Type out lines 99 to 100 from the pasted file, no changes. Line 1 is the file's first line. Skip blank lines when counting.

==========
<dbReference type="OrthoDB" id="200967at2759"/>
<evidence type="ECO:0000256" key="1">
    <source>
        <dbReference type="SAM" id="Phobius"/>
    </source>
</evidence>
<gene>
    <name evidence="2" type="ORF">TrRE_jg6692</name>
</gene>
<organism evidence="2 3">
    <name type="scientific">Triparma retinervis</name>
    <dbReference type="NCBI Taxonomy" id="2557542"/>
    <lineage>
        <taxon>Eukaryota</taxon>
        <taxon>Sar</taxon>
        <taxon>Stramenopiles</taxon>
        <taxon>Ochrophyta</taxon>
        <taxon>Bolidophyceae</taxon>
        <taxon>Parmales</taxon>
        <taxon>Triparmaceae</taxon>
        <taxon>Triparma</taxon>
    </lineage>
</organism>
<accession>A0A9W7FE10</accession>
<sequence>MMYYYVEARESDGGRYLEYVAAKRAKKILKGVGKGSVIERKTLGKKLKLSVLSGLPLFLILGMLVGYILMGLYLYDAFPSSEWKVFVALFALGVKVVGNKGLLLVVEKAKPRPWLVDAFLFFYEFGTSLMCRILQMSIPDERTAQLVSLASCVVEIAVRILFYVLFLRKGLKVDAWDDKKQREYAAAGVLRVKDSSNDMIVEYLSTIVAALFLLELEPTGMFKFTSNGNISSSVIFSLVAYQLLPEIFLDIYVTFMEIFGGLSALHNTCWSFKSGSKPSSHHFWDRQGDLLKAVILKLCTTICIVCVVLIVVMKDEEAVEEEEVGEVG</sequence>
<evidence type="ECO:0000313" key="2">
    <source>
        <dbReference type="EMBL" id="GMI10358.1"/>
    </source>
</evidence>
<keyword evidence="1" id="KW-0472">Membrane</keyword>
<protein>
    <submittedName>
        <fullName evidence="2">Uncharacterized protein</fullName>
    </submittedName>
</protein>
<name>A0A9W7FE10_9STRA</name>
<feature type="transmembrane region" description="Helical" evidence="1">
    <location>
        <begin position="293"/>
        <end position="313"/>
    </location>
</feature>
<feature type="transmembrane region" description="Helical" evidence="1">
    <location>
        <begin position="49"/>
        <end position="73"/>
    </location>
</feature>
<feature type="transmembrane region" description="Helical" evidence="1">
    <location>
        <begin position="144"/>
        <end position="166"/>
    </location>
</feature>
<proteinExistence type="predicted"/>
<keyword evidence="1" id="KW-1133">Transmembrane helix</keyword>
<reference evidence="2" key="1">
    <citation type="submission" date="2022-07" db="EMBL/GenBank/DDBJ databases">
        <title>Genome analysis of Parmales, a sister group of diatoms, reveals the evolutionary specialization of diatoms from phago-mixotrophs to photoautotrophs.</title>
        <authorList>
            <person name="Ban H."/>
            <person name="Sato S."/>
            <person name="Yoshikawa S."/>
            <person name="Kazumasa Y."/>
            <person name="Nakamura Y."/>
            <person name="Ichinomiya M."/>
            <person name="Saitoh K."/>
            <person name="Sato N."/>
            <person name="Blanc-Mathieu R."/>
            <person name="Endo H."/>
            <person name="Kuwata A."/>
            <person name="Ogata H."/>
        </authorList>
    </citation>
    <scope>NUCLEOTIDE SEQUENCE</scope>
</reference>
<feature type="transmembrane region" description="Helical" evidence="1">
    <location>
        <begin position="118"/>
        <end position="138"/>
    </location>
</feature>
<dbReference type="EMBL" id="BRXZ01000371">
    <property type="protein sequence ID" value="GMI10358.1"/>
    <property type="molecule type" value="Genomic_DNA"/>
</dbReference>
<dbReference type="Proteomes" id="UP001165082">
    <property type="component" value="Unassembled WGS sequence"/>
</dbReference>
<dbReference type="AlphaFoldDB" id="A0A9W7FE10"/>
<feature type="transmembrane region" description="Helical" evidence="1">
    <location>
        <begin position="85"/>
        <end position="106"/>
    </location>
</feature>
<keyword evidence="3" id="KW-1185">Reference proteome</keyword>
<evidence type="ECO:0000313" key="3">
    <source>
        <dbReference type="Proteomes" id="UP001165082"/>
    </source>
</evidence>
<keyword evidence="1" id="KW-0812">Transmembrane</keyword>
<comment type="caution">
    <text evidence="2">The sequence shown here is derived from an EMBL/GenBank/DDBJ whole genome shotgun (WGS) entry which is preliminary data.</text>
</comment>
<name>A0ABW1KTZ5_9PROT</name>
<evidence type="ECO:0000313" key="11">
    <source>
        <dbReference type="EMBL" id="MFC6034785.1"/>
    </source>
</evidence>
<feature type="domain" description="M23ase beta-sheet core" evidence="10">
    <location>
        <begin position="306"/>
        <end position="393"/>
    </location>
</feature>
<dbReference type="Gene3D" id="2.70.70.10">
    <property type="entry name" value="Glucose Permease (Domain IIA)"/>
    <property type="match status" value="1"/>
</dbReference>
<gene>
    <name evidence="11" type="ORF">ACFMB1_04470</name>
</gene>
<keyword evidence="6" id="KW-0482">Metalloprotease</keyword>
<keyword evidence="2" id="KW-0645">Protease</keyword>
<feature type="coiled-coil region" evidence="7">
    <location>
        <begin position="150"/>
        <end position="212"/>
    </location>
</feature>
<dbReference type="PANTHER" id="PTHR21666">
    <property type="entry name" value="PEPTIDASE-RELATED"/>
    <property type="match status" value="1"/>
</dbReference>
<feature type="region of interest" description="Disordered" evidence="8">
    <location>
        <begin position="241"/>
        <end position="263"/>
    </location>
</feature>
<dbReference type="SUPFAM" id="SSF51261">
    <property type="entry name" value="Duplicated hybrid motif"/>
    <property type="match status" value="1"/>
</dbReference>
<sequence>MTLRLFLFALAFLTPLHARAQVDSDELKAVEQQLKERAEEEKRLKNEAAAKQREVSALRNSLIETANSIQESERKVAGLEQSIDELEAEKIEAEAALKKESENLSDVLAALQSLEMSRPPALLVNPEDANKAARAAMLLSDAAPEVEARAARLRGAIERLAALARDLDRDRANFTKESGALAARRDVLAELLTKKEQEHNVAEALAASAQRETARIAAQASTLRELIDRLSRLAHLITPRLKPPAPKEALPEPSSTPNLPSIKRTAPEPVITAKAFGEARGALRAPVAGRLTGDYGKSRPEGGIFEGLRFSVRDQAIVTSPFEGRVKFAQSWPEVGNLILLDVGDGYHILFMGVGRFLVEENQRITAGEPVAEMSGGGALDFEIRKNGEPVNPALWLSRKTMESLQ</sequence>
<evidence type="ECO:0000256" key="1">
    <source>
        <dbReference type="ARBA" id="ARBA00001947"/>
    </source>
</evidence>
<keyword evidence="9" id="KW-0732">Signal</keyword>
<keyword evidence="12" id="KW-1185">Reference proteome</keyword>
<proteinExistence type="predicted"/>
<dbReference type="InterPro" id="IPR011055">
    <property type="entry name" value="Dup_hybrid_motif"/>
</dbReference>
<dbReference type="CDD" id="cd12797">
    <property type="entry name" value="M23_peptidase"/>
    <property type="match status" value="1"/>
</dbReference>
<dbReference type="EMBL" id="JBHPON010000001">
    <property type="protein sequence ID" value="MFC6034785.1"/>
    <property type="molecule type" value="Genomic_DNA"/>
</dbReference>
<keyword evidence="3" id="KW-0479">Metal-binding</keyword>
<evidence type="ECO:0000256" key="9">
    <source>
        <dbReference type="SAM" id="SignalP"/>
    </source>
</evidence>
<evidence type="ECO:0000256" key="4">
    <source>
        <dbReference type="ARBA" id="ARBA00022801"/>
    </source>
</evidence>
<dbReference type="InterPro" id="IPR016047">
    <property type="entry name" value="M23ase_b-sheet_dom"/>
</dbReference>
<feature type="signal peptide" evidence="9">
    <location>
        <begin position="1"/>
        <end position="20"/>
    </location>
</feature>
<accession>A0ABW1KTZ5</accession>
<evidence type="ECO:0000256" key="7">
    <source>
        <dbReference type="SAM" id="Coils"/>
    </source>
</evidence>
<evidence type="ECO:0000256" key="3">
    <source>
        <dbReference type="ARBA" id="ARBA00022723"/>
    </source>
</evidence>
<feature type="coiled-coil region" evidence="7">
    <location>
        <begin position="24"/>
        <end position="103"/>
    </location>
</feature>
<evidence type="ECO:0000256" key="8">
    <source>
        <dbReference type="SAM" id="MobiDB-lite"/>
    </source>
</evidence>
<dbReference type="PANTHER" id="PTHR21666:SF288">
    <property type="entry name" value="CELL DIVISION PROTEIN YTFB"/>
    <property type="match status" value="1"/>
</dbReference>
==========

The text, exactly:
<evidence type="ECO:0000313" key="3">
    <source>